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Best Literary Sex: If Beale Street Could Talk by James Baldwin

BEST LITERARY SEX is a new Weird Sister series paying homage to the hottest, most memorable sex scenes in our favorite books.

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I couldn’t have been more than twelve or so when I first got my hands on If Beale Street Could Talk, James Baldwin’s gut-punching 1974 novel about Tish and Fonny, young lovers struggling to fight a racist and corrupt justice system in 1970s New York. It had been placed in the mahogany bookshelf in the living room, right above the double rows of Encyclopedia Britannica. I remember flipping through it, scanning the pages until my eyes caught the passage about Fonny’s “sex stiffening and beginning to rage against the cloth of his pants.” In an instant, I had stumbled upon my first literary sex scene. I’ve come across a few since those days but, my gosh, there’s nothing quite like the first time. Continue reading

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Hard Month: A Comic

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From The Conditions of Our Togetherness, a comic book appearing serially, here on Weird Sister.

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Support Wendy’s Subway in Memory of Carolyn Bush

Two years ago today, Weird Sister had our Launch Party at Wendy’s Subway, a non-profit library and writing space in Brooklyn.

Carolyn Bush was one of of the co-founders of Wendy’s Subway and she would have been 26 years old last week.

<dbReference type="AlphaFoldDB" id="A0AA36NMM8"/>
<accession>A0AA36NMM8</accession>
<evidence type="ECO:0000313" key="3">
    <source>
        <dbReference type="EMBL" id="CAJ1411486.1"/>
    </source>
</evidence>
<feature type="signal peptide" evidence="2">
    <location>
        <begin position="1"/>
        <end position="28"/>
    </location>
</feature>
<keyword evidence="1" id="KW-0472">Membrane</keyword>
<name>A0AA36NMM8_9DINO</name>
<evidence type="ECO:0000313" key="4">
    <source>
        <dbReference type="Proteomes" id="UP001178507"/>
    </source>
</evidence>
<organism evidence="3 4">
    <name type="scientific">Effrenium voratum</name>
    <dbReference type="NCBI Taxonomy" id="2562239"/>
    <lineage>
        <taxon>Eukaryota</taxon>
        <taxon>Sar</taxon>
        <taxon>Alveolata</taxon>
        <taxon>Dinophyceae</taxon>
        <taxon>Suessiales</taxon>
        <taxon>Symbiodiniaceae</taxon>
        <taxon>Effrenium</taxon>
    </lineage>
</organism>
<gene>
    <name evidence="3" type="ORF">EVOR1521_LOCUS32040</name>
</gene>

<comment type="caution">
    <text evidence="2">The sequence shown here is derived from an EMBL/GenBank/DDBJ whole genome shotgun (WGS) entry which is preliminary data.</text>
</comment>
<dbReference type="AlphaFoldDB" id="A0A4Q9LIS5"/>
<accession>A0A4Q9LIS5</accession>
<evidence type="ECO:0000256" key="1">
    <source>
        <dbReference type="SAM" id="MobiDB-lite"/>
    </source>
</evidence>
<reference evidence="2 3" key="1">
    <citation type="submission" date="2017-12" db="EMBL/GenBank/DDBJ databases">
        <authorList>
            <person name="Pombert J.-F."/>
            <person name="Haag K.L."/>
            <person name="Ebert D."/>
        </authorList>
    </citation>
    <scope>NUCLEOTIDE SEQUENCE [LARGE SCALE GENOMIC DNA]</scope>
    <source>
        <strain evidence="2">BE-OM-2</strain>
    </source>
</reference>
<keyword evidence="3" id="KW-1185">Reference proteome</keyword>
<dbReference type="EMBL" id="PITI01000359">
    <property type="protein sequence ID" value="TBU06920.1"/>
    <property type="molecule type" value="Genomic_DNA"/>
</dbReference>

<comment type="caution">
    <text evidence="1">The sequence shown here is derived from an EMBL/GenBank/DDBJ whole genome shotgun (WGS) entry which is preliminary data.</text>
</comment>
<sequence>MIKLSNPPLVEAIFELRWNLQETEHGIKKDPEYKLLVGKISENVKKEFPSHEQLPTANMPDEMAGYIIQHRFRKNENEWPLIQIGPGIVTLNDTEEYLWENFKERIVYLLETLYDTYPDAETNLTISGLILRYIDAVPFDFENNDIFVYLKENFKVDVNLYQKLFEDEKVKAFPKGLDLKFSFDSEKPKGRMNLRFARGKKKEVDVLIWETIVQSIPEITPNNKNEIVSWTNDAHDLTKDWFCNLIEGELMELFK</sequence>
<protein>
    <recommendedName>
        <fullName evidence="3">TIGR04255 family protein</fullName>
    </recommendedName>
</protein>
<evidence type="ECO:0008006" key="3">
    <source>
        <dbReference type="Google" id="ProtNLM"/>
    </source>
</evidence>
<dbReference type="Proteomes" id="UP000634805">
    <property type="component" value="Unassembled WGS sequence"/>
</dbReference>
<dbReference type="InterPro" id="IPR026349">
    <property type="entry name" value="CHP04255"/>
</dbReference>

You can read more about Carolyn here. You can support the legacy she helped create by going here or here.

<3

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An Election! Special! Comic!

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From The Conditions of Our Togetherness, a comic book appearing serially, here on Weird Sister.

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Rah! Rah! Roundup

rahrahroundup-1024x372New podcasts we’re obsessed with include Get It Right and Black Joy Mixtape.

The art of losing is hard to master.

If women wrote men the way men write women. 

Thank your lucky stars for the internet: it’s a list of fully funded MFA programs.

The 2016 Belladonna* auction is now openContinue reading

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Pulse Nightclub and the Queer, Brown Space

os-orlando-pride-stand-united-with-pulse-shooting-victims

Image via The Orlando Sentinel

Space, As in Room, Pt. 1

I tell her that if there is a horror like this that she must run.

If we are away from each other–I at the bar–she at the table–she cannot look for me. She must, instead, find the exit and run.

I cannot sleep because I do not want her to die.

 

Space, As in Room, Pt. 2

Queered spaces, especially when brown, are brick and moral stances. A room when kissing and dancing are acts of activism. We speak of these political outcomes first even though they are secondary. The main purpose for these spaces are for moments to reclaim a completeness; to access one’s humanity because every other place abstracts your identity magnifying the whitest, straightest, or wealthiest of learned postures.

Simply put these rooms are where people go to be people.

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Poets & Educators Stand with Orlando

Poets and educators are organizing in response to the shooting at Pulse nightclub in Orlando.

Poets 4 Orlando poetry reading for Orlando

 

Poets are gathering tonight, Tuesday June 14th, from 6–9 PM, in NYC’s Strawberry Fields Memorial in Central Park for a vigil honoring the victims.

From the event’s Facebook page:

“This crime was committed in a nightclub. Let’s bring some of that magical quality into our own VIGIL for those we never met but always knew.

PLEASE COME AND BRING YOUR SPIRIT: We want to hear your voice, and want America to recognize this for what it is.

A HATE crime, the largest to hit our community in modern times.”

For those of us who teach, educators are compiling a comprehensive list of resources for addressing the Orlando shooting in the classroom. The #PulseOrlandoSyllabus includes relevant books, articles, poems, videos and more. You can read the syllabus, and add your resources, here.